The method just described of representing numbers or letters of the alphabet, gave rise to a practice among the ancients of representing names also by numbers. Examples of this kind abound in the writings of heathens, Jews, and Christians. Where the practice of counting the number in names or phrases began first to be used, cannot be ascertained; it is sufficient for the illustration of the passage under consideration, if it can be shown to have been in existence in the apostolic age. Seneca, who was contemporary with St. Paul, informs us, in his eighty-eighth epistle, that Apion, the grammarian, maintained Homer to have been the author of the division of his poems of the Iliad and Odyssey into forty-eight books; for a proof of which Apion produces the following argument: that the poet commenced his Iliad with the word μηνιν, that the two first letters, whose sum is 48, might indicate such division. Leonidas of Alexandria, who flourished in the reigns of Nero, Vespasian, computing the number in words so far as to construct equinumeral distichs; that is, epigrams of four lines, whose first hexameter and pentameter contain the same number with the other two. We will only notice two examples; the first is addressed to one of the emperors, the other to Poppaea, the wife of Nero.
θυεισοιτοδεγραμμαγενεθλαικαισινενωραις καισαρνειλαιημουσαλεωνιδεω καλλιοπηςγαρακαπνοναειθυοςειςδενεωτα ηνεθεληςθυσειτουδεπερισσοτερα
"The muse of Leonidas of the Nile offers up to thee, O Caesar, this writing, at the time of thy nativity; for the sacrifice of Calliope is always without smoke: but in the ensuing year he will offer up, if thou wilt, better things than this."
From the numerical table already given, the preceding epigram may be shown to contain equinumeral distichs, as follows: θυει 424, i.e., θ 9, υ 400, ε 5, ι 10; in all 424: σοι contains 280, i.e., σ 200, ο 70, ι 10. In like manner τοδε will be found to contain 379, γραμμα 185, γενεθλιακαισιν 404, εν 55, ωραις 1111, καισαρ 332, νειλαιη 114, μουσα 711, λεωνιδεω 1704. The sum of all these is 5699, the number in the first distich. In the second distich, καλλιοπης contains 449, γαρ 104, ακαπνον 272, αει 16, θυος 679, εις 215, δε 9, νεωτα 1156, ην 58, εθελης 267, (the subscribed iota being taken into theaccount,) θυσει 624, τουδε 779, περισσοτερα 1071. The sum of all 5699, which is precisely the same with that contained in the first distich.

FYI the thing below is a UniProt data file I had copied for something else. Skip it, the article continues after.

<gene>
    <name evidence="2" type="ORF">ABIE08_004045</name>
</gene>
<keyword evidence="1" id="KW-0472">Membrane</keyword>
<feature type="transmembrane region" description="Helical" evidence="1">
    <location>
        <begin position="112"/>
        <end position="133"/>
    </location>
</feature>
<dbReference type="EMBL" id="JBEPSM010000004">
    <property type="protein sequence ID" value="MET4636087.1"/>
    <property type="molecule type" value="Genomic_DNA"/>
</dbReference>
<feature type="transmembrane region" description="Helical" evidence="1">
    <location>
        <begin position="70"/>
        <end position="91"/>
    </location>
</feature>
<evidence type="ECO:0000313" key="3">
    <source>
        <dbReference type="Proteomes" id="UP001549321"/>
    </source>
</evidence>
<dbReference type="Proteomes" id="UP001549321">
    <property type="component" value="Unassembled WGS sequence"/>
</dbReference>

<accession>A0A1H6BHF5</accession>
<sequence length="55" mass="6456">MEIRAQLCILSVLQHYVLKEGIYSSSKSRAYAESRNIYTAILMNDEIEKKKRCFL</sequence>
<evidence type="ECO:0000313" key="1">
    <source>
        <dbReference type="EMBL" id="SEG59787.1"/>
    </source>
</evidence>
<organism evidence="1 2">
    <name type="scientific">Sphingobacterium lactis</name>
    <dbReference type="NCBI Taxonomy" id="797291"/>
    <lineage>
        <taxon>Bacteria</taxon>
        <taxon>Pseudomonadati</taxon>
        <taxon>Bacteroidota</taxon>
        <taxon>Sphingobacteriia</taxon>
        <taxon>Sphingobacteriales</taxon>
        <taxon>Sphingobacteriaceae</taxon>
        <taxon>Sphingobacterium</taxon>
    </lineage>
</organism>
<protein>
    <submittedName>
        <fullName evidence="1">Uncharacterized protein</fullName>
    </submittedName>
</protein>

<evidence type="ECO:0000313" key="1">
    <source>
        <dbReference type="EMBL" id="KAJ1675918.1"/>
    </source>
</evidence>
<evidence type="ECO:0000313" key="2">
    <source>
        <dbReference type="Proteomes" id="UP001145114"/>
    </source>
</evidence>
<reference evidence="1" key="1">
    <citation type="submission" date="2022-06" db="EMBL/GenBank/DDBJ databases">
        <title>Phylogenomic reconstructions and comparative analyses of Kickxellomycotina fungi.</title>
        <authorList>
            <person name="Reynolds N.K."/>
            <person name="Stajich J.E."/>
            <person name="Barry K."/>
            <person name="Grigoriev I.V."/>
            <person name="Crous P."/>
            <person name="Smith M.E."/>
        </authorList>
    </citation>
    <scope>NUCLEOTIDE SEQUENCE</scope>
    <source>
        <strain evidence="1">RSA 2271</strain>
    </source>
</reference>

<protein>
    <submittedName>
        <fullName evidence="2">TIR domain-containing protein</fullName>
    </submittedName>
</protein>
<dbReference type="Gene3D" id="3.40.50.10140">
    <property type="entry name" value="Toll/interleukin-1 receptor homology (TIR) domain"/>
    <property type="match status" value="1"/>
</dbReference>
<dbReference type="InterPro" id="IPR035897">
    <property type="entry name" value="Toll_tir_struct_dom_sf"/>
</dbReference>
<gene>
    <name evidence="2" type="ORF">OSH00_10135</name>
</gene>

ουρανιονμειμημαγενεθλιακαισινενωραις τουταπονειλογενουςδεξολεωνιδεω ποππαιαδιοςευνισεβαστιαςευαδεγαρσοι δωρατακαιλεκτρωναξιακαισοφιης
"O Poppaea, wife of Jupiter (Nero) Augusta, receive from Leonidas of the Nile a celestial globe on the day of thy nativity; for gifts please thee which are suited to thy imperial dignity and wisdom."
In this epigram each of the distichs contains the number 6422, viz., ουρανιον 751, (i.e., ο 70, υ 400, ρ 100, α 1, ν 50, ι 10, ο 70, ν 50, the sum of which is 751,) μειμημα 144, γενεθλιακαισιν 404, εν 55, ωραις 1111, τουτ 1070, απο 151, νειλογενους 893, δεξο 139, λεωνιδεω 1704; the sum of all 6422. The numbers corresponding to the words of the second distich are, respectively, 322,284, 465, 919,415, 104,280, 905,301, 31,1305, 72,31, 988; the sum of which is also 6422.
This poet did not restrict himself to the construction of equinumeral distichs. The following is one of his distichs in which the hexameter line is made equal in number to its corresponding pentameter:-
"One line is made equal in number to one, not two to two; for I no longer approve of long epigrams."
In this distich the words of the hexameter line contain, respectively, the numbers 215,450, 56,1548, 534,470, 474, and 364; the sum of which is 4111. The numbers corresponding to the words of the pentameter line are, respectively, 470,104, 315, 1408,358, and 1456; the sum of which is also 4111. The equinumeral distichs of Leonidas are contained in the second volume of Brunck and Jacob's edition of the Greek Anthology. It appears from ancient records that some of the Greeks in the early part of the second century, if not in the apostolic age, employed themselves in counting the numbers contained in the verses of Homer to find out what two consecutive lines were ισοψηφοι or equinumeral. Aulus Gellius, the grammarian, who lived in the reigns of Hadrian and Antoninus Pius, gives us an account (lib. xiv., cap. 6) of a person who presented him with a book filled with a variety of information collected from numerous sources, of which he was at liberty to avail himself in writing his Attic Nights. Among the subjects treated of in this book, we are informed by Gellius, was that of Homeric equinumeral verses. None of the examples are given by the grammarian; but Labbeus says, in his Bibl. Nov. MSS., p. 284, that the equinumeral verses are marked in the Codex 2216, in the French king's library. Gronovius, in his notes on Gellius, p. 655, has copied what he found in a MS. (No. 1488) upon this subject, viz., two examples out of the Iliad, and one in the Odyssey. The examples in the Iliad are lines 264 and 265 of book vii., each line containing 3508; and lines 306 and 307 of book xix., each containing 2848. The verses in the Odyssey (ω, 110,111) stated to be equinumeral in the MS. cited by Gronovius have not now this property, owing possibly to some corruption that may have taken place in the lines from frequent transcription.